Dear Cathedral Ohana:
Last week Friday I got a call from a father who was here from Seattle because his young son, in his twenties, had just taken his own life in his apartment in Palolo. His friend had given him the name of the Cathedral because he’d heard that we were the kind of place that made itself available to support people in times of need. The father asked if I could help them with a small, private service on Saturday morning and I, of course, obliged. We concluded by scattering some of the young man’s ashes up on Wa‘ahila Ridge and what struck me was that after we were all done, the young man’s brother came up to me and said, “Look at this place. You can see the trees, hear the birds, and even the mushrooms growing on the stumps. This place is so full of life. My brother would love this.”
I share all of this with you just to say one simple thing: This is what we mean to people.
And life goes on.
Please keep an eye out for mailings from the Cathedral in October. We plan to send out requests for financial commitments for the mission and ministry of our congregations in the middle of October. I am also offering a series on money on Wednesday evenings in the Von Holt Room, beginning at 5:30 with Eucharist, then moving into the sessions themselves, followed by a light supper. Separate communiques from us about that will go out via eNews.
Evensong & Todd’s Aloha
Thank you so much for attending Todd’s final service with us at the Cathedral, for helping with the reception, and for your kind and generous gifts to Todd and Jennifer. Todd left for the Mainland on Monday afternoon, and he is very much missed here in the office. For photos of the evening, please click HERE.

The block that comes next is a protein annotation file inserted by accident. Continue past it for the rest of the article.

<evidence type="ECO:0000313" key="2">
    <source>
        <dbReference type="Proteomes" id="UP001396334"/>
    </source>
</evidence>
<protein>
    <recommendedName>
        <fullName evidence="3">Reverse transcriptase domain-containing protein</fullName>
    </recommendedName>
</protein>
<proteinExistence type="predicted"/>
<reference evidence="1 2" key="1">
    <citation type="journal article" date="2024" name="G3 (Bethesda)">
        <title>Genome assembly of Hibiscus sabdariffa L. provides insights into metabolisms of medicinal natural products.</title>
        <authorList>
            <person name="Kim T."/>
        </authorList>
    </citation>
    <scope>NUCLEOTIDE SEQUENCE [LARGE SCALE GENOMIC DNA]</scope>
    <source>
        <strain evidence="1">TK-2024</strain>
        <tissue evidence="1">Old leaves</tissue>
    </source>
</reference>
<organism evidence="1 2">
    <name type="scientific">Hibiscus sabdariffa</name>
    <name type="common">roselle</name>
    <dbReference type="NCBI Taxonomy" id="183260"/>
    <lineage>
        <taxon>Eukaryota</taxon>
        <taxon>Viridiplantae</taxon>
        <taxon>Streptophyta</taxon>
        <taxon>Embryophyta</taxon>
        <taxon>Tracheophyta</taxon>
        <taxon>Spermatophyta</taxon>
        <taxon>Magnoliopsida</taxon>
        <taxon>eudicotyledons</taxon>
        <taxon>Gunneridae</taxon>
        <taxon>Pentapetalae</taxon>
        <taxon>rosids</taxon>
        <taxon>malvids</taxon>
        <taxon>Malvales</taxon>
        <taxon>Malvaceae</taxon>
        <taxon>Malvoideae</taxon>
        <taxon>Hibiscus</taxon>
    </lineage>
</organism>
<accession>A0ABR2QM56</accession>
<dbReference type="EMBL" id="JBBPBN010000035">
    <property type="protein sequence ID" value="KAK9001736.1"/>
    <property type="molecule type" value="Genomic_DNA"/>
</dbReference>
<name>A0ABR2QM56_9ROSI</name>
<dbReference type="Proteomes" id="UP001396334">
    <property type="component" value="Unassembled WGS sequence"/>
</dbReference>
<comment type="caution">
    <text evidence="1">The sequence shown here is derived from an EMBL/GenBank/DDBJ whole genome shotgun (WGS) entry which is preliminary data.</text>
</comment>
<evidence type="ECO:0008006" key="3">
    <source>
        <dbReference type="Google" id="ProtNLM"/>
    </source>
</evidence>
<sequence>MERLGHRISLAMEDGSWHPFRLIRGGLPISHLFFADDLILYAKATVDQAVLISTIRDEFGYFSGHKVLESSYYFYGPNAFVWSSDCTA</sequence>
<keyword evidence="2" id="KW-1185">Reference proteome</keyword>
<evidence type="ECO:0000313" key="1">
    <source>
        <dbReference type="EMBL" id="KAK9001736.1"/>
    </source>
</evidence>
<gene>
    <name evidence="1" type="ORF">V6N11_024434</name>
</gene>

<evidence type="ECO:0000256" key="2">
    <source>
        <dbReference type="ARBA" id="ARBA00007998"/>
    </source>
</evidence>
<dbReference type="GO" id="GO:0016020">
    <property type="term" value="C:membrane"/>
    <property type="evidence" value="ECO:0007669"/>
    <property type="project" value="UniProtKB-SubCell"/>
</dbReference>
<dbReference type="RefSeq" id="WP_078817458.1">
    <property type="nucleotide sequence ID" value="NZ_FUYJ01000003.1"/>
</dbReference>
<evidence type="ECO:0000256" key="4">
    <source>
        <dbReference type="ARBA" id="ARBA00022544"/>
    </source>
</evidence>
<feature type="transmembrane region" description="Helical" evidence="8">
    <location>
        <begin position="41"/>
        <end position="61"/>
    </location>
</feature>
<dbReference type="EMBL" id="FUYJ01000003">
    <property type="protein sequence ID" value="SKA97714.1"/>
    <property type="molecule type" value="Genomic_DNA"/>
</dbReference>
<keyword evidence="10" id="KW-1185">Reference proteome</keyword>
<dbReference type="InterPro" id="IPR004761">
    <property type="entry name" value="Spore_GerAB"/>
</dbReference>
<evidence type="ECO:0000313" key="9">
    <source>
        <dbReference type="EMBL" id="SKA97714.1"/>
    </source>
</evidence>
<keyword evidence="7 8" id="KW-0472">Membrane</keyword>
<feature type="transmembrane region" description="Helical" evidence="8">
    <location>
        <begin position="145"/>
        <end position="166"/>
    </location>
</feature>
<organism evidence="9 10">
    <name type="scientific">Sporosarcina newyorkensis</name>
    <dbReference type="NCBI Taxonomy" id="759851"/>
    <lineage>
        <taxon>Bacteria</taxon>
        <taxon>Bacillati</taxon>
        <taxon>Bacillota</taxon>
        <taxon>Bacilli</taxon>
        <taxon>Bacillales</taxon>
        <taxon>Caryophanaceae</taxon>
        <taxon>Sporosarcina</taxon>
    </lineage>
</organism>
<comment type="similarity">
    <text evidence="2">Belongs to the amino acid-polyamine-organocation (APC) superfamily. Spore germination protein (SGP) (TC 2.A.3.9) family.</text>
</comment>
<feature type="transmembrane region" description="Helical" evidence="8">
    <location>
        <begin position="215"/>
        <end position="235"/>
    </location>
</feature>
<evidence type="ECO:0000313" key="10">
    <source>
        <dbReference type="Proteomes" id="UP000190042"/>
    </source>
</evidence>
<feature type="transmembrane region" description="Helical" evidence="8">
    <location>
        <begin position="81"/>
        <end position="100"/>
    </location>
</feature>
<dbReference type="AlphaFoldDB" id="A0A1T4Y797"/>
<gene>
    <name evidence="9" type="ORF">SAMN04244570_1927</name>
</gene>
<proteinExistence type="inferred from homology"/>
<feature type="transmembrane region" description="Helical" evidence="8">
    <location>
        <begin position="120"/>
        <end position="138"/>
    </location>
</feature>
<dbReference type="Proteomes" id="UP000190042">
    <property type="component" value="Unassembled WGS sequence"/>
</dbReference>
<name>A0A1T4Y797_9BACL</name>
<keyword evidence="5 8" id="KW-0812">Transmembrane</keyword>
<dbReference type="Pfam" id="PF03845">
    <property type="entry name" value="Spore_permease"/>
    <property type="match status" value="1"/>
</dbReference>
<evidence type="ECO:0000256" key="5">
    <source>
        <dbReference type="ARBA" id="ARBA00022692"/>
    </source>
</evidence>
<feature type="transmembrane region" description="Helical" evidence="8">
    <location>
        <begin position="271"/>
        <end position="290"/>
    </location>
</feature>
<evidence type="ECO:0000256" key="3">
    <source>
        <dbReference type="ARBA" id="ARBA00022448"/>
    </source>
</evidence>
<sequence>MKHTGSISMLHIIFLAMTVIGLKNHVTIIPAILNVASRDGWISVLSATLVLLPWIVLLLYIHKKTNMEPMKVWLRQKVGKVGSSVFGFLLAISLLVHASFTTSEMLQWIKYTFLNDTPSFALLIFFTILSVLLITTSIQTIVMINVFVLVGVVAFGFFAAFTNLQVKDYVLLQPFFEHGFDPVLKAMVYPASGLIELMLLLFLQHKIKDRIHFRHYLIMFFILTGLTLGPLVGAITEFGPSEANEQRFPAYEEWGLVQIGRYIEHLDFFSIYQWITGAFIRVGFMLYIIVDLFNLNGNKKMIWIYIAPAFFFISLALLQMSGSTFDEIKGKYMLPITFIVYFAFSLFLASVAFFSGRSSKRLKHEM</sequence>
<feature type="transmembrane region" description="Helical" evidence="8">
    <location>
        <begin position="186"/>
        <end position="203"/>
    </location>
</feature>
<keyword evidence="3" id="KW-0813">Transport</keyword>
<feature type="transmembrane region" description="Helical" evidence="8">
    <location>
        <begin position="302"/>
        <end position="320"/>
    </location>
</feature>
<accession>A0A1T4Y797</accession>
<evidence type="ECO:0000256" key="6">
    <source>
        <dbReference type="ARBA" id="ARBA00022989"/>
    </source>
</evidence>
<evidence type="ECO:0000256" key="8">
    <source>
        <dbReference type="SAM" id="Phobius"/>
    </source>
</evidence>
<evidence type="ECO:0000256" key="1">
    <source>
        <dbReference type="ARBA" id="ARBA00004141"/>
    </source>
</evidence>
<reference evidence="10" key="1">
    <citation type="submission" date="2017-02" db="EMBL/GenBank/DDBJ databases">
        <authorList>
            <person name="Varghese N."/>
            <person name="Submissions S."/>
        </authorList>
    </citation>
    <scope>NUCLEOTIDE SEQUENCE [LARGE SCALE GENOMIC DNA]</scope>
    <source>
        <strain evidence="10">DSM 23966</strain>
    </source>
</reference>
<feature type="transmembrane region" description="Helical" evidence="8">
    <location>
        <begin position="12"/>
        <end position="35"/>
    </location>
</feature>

Meeting with Leohone Magno
On Monday morning, Fr. Hee and I met with Leohone Magno and she had the music for this coming Sunday ready for us to put in the worship bulletins. We also talked about the Evensong that we have planned to honor Princess Ka‘iulani at 5:30 PM on Sunday, October 20th. Please mark your calendars for that evening. We will also honor Princess Ka‘iulani that morning at the 8:00 AM service.
I’d like to give a shout-out to Andrew Sakaguchi, member of the Hawaiian Choir and the Cathedral Choir, who directed Kinky Boots, which is playing at the Diamond Head Theatre in Kapahulu. I went to see the show on Thursday evening and it was magnificent. The dancing and choreography were out of this world and the storyline was rather endearing. If you can get tickets, I highly recommend the show, because beneath all the glamour and glitz, there is a very important message about accepting others, accepting ourselves, and using our gifts for the greater good.
On Monday after I went out to the Sand Island Treatment Center to work with one of the clients there. I haven’t been able to devote much time to this aspect of my ministry, but when I can go out there, I find it incredibly life-giving. When I was here as Canon Pastor, I counseled almost 100 men at the facility. The Cathedral’s efforts have made a difference in many lives. Again: This is what we mean to people.
Yesterday morning I got to the Cathedral quite early to catch up on desk work and correspondence. I like being here early when no one is around and when I sit on the columbarium benches, I love to watch the terns and I can feel vibrations from the prayers of those who have sat in the Cathedral from the time of Queen Emma and through the years until today. We have a good and profound effect on people’s lives because of who we are and what we do. Let’s take time to remember that and to offer it all up to God.